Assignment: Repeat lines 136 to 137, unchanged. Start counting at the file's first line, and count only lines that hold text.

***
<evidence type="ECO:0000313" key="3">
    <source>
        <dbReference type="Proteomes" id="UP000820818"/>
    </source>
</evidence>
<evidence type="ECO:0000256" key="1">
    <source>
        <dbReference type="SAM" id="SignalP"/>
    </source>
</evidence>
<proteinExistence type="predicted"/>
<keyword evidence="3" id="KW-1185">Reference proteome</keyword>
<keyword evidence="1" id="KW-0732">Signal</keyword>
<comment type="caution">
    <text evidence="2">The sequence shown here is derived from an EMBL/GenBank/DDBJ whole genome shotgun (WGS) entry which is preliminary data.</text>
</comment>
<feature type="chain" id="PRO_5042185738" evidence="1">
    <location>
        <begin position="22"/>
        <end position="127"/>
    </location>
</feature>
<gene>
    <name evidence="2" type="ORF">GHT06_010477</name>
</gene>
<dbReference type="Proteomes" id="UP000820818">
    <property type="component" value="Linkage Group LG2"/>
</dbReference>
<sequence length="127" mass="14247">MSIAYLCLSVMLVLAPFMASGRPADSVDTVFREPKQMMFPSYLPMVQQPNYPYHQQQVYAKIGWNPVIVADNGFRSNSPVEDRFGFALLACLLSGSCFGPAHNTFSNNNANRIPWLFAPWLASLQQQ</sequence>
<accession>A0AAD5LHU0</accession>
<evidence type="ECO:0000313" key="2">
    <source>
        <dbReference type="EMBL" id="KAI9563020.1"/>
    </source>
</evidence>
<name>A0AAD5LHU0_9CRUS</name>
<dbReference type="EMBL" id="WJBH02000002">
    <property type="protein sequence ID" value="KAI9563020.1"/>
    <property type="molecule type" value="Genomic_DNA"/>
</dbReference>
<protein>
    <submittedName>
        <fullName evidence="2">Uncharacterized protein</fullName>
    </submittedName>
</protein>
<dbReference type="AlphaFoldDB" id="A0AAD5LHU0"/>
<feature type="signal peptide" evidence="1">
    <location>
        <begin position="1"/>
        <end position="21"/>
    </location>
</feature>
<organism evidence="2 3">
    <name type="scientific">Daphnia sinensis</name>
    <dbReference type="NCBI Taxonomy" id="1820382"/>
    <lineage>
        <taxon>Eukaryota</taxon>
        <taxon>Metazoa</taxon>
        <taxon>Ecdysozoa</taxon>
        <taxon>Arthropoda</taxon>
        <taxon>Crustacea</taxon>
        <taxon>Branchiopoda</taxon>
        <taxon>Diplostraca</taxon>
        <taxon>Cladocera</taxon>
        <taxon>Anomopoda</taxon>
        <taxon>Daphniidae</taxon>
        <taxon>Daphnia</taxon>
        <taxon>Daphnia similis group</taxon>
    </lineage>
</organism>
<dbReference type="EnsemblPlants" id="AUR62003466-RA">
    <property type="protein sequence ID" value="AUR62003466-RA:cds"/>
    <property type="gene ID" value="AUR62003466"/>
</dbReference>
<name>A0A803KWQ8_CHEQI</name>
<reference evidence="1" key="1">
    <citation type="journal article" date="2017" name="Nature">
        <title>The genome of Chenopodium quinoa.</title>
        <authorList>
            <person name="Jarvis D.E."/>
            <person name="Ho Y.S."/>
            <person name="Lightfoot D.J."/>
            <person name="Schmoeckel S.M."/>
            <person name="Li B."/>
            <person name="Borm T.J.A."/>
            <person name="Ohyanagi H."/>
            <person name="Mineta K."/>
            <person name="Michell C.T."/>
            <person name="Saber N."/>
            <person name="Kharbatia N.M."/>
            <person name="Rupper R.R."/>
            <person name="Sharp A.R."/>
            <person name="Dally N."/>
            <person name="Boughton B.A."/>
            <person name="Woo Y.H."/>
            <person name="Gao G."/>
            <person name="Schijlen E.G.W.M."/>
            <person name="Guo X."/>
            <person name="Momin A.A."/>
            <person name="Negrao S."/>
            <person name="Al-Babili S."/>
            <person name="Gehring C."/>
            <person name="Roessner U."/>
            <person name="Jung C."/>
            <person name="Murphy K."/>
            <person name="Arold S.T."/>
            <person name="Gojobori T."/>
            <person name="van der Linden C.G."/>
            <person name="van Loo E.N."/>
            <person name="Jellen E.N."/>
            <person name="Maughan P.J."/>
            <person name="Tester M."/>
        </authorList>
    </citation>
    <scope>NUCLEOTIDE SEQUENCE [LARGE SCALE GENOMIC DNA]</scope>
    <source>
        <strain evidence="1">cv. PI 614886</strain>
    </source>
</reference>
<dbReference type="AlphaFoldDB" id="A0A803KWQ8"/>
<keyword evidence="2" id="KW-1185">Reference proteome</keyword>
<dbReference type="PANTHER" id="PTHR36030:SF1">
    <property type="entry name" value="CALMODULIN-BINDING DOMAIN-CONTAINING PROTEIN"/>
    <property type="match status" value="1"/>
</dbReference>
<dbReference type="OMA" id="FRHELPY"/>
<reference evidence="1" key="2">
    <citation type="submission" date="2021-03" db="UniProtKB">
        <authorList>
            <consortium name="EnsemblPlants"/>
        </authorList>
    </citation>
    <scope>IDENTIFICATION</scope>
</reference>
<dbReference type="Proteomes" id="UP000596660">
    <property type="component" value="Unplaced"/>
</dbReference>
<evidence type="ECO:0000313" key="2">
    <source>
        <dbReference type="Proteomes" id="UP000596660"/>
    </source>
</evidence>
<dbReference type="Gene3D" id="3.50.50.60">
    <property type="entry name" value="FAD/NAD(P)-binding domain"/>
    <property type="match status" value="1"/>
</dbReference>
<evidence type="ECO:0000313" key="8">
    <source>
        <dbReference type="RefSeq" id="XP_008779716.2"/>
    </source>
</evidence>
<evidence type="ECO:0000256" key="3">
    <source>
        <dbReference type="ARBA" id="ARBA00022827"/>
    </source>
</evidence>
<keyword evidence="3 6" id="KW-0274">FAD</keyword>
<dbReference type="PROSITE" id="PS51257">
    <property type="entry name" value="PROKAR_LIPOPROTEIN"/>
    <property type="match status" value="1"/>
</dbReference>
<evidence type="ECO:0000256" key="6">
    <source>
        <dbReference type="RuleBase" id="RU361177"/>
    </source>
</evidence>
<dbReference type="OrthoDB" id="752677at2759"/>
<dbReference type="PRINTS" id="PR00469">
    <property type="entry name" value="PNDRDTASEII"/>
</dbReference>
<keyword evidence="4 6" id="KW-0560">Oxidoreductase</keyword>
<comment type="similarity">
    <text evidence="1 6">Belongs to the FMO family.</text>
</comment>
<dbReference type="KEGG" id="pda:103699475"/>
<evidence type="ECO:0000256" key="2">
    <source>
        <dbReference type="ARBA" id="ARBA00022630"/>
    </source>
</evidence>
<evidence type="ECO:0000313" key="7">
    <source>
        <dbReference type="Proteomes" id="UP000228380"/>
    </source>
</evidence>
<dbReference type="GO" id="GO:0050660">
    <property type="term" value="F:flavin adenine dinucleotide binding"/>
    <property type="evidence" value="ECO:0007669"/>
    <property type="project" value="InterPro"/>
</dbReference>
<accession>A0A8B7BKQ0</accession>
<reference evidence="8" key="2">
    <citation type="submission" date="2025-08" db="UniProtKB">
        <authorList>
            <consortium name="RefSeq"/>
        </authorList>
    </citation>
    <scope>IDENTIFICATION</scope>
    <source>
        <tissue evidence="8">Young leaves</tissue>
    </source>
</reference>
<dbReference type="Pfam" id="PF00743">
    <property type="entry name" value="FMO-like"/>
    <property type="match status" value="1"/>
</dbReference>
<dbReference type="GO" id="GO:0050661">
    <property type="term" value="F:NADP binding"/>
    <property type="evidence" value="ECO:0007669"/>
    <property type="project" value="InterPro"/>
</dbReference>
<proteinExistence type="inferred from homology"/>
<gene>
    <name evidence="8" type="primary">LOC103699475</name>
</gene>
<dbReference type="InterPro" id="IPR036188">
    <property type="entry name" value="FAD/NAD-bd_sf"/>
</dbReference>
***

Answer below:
    <property type="component" value="Unplaced"/>
</dbReference>